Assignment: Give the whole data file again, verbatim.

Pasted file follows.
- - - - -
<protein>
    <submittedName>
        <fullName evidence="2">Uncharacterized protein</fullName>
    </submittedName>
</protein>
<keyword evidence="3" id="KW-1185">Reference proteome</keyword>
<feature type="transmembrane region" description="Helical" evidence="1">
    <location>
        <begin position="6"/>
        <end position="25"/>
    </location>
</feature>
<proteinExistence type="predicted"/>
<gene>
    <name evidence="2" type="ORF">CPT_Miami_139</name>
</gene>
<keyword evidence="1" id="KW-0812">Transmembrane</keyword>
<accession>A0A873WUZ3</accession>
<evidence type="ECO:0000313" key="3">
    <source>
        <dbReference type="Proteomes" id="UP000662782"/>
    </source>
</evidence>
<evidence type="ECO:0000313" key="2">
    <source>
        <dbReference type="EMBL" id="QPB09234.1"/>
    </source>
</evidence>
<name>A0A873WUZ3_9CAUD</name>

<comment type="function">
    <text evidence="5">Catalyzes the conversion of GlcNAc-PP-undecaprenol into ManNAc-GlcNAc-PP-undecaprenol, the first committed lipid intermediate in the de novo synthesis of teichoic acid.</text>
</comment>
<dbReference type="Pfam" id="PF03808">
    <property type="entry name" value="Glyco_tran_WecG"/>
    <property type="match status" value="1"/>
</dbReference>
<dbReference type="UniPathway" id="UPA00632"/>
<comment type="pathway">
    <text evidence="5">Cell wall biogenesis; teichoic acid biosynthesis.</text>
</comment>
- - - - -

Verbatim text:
<protein>
    <submittedName>
        <fullName evidence="2">Uncharacterized protein</fullName>
    </submittedName>
</protein>
<keyword evidence="3" id="KW-1185">Reference proteome</keyword>
<feature type="transmembrane region" description="Helical" evidence="1">
    <location>
        <begin position="6"/>
        <end position="25"/>
    </location>
</feature>
<proteinExistence type="predicted"/>
<gene>
    <name evidence="2" type="ORF">CPT_Miami_139</name>
</gene>
<keyword evidence="1" id="KW-0812">Transmembrane</keyword>
<accession>A0A873WUZ3</accession>
<evidence type="ECO:0000313" key="3">
    <source>
        <dbReference type="Proteomes" id="UP000662782"/>
    </source>
</evidence>
<evidence type="ECO:0000313" key="2">
    <source>
        <dbReference type="EMBL" id="QPB09234.1"/>
    </source>
</evidence>
<name>A0A873WUZ3_9CAUD</name>

<comment type="function">
    <text evidence="5">Catalyzes the conversion of GlcNAc-PP-undecaprenol into ManNAc-GlcNAc-PP-undecaprenol, the first committed lipid intermediate in the de novo synthesis of teichoic acid.</text>
</comment>
<dbReference type="Pfam" id="PF03808">
    <property type="entry name" value="Glyco_tran_WecG"/>
    <property type="match status" value="1"/>
</dbReference>
<dbReference type="UniPathway" id="UPA00632"/>
<comment type="pathway">
    <text evidence="5">Cell wall biogenesis; teichoic acid biosynthesis.</text>
</comment>